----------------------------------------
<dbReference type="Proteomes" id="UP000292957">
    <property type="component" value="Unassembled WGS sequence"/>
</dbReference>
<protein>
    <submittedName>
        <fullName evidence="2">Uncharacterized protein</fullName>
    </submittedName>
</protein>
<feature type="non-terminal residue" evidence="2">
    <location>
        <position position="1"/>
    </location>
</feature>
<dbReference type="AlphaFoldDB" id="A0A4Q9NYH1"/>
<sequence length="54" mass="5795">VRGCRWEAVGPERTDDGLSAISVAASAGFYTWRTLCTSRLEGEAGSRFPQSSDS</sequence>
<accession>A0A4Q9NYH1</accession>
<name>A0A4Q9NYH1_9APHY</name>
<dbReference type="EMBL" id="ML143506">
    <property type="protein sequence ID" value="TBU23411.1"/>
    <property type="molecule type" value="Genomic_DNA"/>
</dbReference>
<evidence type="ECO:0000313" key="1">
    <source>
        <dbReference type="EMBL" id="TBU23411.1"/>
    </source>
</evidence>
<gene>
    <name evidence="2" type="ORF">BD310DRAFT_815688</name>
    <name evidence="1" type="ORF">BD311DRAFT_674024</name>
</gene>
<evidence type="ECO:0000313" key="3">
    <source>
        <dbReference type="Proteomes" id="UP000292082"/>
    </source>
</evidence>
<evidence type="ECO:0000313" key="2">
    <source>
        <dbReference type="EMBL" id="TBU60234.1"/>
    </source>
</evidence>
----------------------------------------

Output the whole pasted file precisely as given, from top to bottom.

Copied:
<dbReference type="Proteomes" id="UP000292957">
    <property type="component" value="Unassembled WGS sequence"/>
</dbReference>
<protein>
    <submittedName>
        <fullName evidence="2">Uncharacterized protein</fullName>
    </submittedName>
</protein>
<feature type="non-terminal residue" evidence="2">
    <location>
        <position position="1"/>
    </location>
</feature>
<dbReference type="AlphaFoldDB" id="A0A4Q9NYH1"/>
<sequence length="54" mass="5795">VRGCRWEAVGPERTDDGLSAISVAASAGFYTWRTLCTSRLEGEAGSRFPQSSDS</sequence>
<accession>A0A4Q9NYH1</accession>
<name>A0A4Q9NYH1_9APHY</name>
<dbReference type="EMBL" id="ML143506">
    <property type="protein sequence ID" value="TBU23411.1"/>
    <property type="molecule type" value="Genomic_DNA"/>
</dbReference>
<evidence type="ECO:0000313" key="1">
    <source>
        <dbReference type="EMBL" id="TBU23411.1"/>
    </source>
</evidence>
<gene>
    <name evidence="2" type="ORF">BD310DRAFT_815688</name>
    <name evidence="1" type="ORF">BD311DRAFT_674024</name>
</gene>
<evidence type="ECO:0000313" key="3">
    <source>
        <dbReference type="Proteomes" id="UP000292082"/>
    </source>
</evidence>
<evidence type="ECO:0000313" key="2">
    <source>
        <dbReference type="EMBL" id="TBU60234.1"/>
    </source>
</evidence>